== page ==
Photo: Snowflake-a-Day #51
With Valentine’s Day right around the corner, I thought this one by a fun pick for today’s snowflake. One of the most vibrant in terms of saturated colour I have ever seen, and incredibly fragile. View large!

This snowflake was one that fell yesterday, and one of the last crystals I was able to capture before the temperatures became too warm and the snow started to melt. You can see this one starting to fade away by looking at the textures underlying the pink area. There are two darker areas that intersect with the grey center that are clear indications of contact-point melting, where this snowflake was resting on two fibers from the black mitten it was photographed against. The other “scars” are from tossing the crystal around a little with my paint brush to get it at just the right angle to capture it.

There’s something magical when you have vibrant colours this bright. When moving the snowflake into a proper position, I was constantly seeing shimmers of pink when it faced certain angles. This has such a dynamic magic, but it puts the pressure on; I know the snowflake is incredibly special, but I’m working against the clock to try and capture it properly. If an extra minute goes by, how far gone will it be?

This is one of the reasons I work handheld with these subjects. It may take me 30 seconds to get the snowflake at the right angle, another 10 seconds to get the camera in position, and up to a minute to capture all of the necessary images. Less than two minutes on average for each snowflake, and when they’re falling in beautiful abundancy, I can capture many of them. Snowflakes like this might not be falling for long, and I’ve noticed many snowfalls that shift every 15 minutes or so to a new type of crystal formation. This storm quickly transitioned to “grauple”, which is little balls of ugly ice that have no discernible crystal structure. Get while the gettin’s good!

For those unfamiliar with how colour forms so vibrantly inside of a snowflake, here’s a page from my book on the subject with a great explanation: http://skycrystals.ca/img/optical-interference-pages.jpg

There will be many more colourful snowflakes coming. Two recent storms gave me plenty of material, but I’ll try not to go into colour overload. I’ll throw in some more “traditional” snowflakes as well, and maybe break the mold a few times with some incredibly unusual types of snowflakes. There’s still a lot of winter left to enjoy!

Sky Crystals is the book you’ll need if you want to make images like this, or if you’d simply curious about the mysteries in the snow and want understandable answers that describe how all snowflakes grow: https://www.skycrystals.ca/book/ - makes a great coffee table book, as well as a great book to flip through if you’ve got a inquisitive mind.
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Don Komarechka
Public
Snowflake-a-Day #51
With Valentine’s Day right around the corner, I thought this one by a fun pick for today’s snowflake. One of the most vibrant in terms of saturated colour I have ever seen, and incredibly fragile. View large!

This snowflake was one that fell yesterday, and one of the last crystals I was able to capture before the temperatures became too warm and the snow started to melt. You can see this one starting to fade away by looking at the textures underlying the pink area. There are two darker areas that intersect with the grey center that are clear indications of contact-point melting, where this snowflake was resting on two fibers from the black mitten it was photographed against. The other “scars” are from tossing the crystal around a little with my paint brush to get it at just the right angle to capture it.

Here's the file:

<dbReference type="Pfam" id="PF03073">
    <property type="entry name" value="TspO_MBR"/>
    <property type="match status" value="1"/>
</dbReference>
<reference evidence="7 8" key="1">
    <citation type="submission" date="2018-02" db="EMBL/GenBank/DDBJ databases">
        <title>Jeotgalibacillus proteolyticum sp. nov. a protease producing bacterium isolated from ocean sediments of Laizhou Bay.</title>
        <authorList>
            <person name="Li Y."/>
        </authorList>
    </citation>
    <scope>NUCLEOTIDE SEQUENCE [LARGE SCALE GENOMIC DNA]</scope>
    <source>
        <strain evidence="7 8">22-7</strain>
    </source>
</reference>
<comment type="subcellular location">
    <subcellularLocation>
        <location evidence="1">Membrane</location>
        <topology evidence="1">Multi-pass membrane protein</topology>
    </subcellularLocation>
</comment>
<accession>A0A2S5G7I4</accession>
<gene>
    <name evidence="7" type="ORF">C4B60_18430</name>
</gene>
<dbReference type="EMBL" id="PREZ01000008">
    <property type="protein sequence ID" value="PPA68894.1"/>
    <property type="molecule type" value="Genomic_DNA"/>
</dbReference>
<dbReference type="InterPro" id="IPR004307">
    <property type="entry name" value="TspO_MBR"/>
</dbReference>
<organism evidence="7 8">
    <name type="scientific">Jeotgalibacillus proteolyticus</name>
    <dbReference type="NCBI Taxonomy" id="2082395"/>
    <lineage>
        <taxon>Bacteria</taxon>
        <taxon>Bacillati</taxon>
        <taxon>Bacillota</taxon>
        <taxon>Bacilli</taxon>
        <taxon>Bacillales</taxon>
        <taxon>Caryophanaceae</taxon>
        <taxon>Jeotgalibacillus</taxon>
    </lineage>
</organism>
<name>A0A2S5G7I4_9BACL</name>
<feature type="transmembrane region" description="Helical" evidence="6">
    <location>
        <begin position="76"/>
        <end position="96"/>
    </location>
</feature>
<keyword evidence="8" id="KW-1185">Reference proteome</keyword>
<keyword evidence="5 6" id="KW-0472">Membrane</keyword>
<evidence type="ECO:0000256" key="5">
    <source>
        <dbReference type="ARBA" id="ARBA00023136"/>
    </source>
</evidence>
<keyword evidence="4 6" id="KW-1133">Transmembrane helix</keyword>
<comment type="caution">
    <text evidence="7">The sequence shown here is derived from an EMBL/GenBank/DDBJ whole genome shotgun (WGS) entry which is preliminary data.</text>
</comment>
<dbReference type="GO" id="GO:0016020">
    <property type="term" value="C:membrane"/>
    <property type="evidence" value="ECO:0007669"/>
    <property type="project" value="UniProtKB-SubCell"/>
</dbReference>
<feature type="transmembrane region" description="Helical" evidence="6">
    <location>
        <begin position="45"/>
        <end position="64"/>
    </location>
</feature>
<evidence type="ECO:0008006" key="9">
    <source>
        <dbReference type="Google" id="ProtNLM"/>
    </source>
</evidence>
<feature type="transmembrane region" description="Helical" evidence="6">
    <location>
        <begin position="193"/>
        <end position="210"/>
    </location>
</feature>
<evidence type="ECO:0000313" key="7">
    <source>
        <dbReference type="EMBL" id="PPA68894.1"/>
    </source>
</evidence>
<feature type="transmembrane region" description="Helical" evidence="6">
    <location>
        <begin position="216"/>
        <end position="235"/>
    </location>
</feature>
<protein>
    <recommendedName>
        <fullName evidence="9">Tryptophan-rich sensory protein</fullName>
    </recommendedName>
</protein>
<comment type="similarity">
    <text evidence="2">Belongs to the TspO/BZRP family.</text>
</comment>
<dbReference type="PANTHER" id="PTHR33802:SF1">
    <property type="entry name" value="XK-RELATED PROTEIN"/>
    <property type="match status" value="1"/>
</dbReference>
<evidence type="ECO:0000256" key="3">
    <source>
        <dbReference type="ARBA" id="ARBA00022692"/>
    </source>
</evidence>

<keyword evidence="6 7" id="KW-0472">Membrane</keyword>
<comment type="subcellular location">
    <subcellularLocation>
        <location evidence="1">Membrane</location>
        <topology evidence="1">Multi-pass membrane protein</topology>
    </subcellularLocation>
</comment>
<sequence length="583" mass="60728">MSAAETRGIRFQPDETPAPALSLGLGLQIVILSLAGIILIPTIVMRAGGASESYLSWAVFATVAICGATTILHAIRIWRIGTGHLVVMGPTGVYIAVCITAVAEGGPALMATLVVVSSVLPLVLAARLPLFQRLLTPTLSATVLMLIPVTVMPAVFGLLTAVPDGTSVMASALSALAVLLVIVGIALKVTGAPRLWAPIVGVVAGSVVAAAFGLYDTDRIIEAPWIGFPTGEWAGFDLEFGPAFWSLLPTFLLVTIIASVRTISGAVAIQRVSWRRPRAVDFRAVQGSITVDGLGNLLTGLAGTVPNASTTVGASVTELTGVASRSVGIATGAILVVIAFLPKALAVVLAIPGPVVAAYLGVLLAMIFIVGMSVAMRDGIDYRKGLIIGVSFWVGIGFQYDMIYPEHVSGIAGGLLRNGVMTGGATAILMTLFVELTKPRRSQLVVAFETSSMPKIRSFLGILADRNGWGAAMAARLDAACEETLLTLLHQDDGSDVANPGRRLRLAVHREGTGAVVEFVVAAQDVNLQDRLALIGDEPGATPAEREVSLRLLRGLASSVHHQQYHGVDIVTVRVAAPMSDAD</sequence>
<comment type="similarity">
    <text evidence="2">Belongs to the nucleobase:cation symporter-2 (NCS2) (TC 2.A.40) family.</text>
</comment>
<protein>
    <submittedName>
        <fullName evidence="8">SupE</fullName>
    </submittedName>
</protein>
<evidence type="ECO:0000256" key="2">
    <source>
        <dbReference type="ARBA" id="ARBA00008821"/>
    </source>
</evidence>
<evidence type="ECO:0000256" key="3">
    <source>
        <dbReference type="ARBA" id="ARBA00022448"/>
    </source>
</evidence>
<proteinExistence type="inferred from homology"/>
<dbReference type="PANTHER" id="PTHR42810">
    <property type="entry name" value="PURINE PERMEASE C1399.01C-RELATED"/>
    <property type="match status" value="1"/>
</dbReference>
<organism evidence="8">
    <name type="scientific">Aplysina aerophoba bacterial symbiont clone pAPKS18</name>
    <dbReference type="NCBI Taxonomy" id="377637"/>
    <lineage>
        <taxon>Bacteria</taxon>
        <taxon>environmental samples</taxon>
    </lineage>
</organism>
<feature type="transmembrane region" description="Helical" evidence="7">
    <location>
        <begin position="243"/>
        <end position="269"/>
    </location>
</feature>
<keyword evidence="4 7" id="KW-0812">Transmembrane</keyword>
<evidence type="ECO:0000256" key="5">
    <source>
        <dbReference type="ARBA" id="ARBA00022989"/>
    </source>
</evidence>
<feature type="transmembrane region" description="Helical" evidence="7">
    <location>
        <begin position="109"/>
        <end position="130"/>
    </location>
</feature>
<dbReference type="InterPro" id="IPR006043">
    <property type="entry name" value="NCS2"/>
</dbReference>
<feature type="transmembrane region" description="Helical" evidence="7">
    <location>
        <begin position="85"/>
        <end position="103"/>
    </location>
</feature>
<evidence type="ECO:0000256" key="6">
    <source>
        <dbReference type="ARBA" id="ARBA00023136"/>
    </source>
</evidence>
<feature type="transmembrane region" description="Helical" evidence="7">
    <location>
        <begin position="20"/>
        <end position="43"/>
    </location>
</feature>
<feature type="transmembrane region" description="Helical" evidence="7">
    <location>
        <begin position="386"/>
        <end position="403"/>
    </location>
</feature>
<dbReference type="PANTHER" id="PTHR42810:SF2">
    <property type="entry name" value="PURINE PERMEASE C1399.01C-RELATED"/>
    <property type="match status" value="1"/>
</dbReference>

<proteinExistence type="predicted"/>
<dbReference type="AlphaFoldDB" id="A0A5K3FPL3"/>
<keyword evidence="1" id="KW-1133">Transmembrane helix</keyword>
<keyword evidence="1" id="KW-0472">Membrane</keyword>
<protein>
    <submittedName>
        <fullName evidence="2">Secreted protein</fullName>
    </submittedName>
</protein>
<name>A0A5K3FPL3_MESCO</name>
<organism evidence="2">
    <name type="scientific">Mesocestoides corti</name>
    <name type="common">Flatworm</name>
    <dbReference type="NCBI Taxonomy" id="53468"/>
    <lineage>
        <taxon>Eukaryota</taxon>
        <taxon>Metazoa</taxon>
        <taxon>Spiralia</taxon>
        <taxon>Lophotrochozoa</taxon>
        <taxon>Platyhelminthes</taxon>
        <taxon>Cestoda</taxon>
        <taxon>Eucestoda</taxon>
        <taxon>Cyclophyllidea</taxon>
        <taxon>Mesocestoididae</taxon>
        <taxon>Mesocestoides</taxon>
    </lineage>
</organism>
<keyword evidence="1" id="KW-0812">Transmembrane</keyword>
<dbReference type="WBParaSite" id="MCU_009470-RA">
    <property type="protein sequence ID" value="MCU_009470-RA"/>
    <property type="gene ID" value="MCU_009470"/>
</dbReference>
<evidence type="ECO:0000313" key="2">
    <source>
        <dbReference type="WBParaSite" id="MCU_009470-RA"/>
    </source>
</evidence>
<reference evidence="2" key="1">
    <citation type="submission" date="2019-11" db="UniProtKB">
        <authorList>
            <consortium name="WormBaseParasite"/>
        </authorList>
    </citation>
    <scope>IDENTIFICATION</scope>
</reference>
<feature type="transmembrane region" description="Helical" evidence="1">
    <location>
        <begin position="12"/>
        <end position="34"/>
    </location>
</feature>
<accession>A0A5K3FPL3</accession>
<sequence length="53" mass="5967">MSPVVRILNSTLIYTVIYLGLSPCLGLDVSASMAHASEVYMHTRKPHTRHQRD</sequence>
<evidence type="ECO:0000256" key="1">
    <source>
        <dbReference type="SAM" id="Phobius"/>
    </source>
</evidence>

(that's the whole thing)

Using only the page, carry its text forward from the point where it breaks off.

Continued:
There’s something magical when you have vibrant colours this bright. When moving the snowflake into a proper position, I was constantly seeing shimmers of pink when it faced certain angles. This has such a dynamic magic, but it puts the pressure on; I know the snowflake is incredibly special, but I’m working against the clock to try and capture it properly. If an extra minute goes by, how far gone will it be?

This is one of the reasons I work handheld with these subjects. It may take me 30 seconds to get the snowflake at the right angle, another 10 seconds to get the camera in position, and up to a minute to capture all of the necessary images. Less than two minutes on average for each snowflake, and when they’re falling in beautiful abundancy, I can capture many of them. Snowflakes like this might not be falling for long, and I’ve noticed many snowfalls that shift every 15 minutes or so to a new type of crystal formation. This storm quickly transitioned to “grauple”, which is little balls of ugly ice that have no discernible crystal structure. Get while the gettin’s good!

For those unfamiliar with how colour forms so vibrantly inside of a snowflake, here’s a page from my book on the subject with a great explanation: http://skycrystals.ca/img/optical-interference-pages.jpg

There will be many more colourful snowflakes coming. Two recent storms gave me plenty of material, but I’ll try not to go into colour overload. I’ll throw in some more “traditional” snowflakes as well, and maybe break the mold a few times with some incredibly unusual types of snowflakes. There’s still a lot of winter left to enjoy!

Sky Crystals is the book you’ll need if you want to make images like this, or if you’d simply curious about the mysteries in the snow and want understandable answers that describe how all snowflakes grow: https://www.skycrystals.ca/book/ - makes a great coffee table book, as well as a great book to flip through if you’ve got a inquisitive mind.

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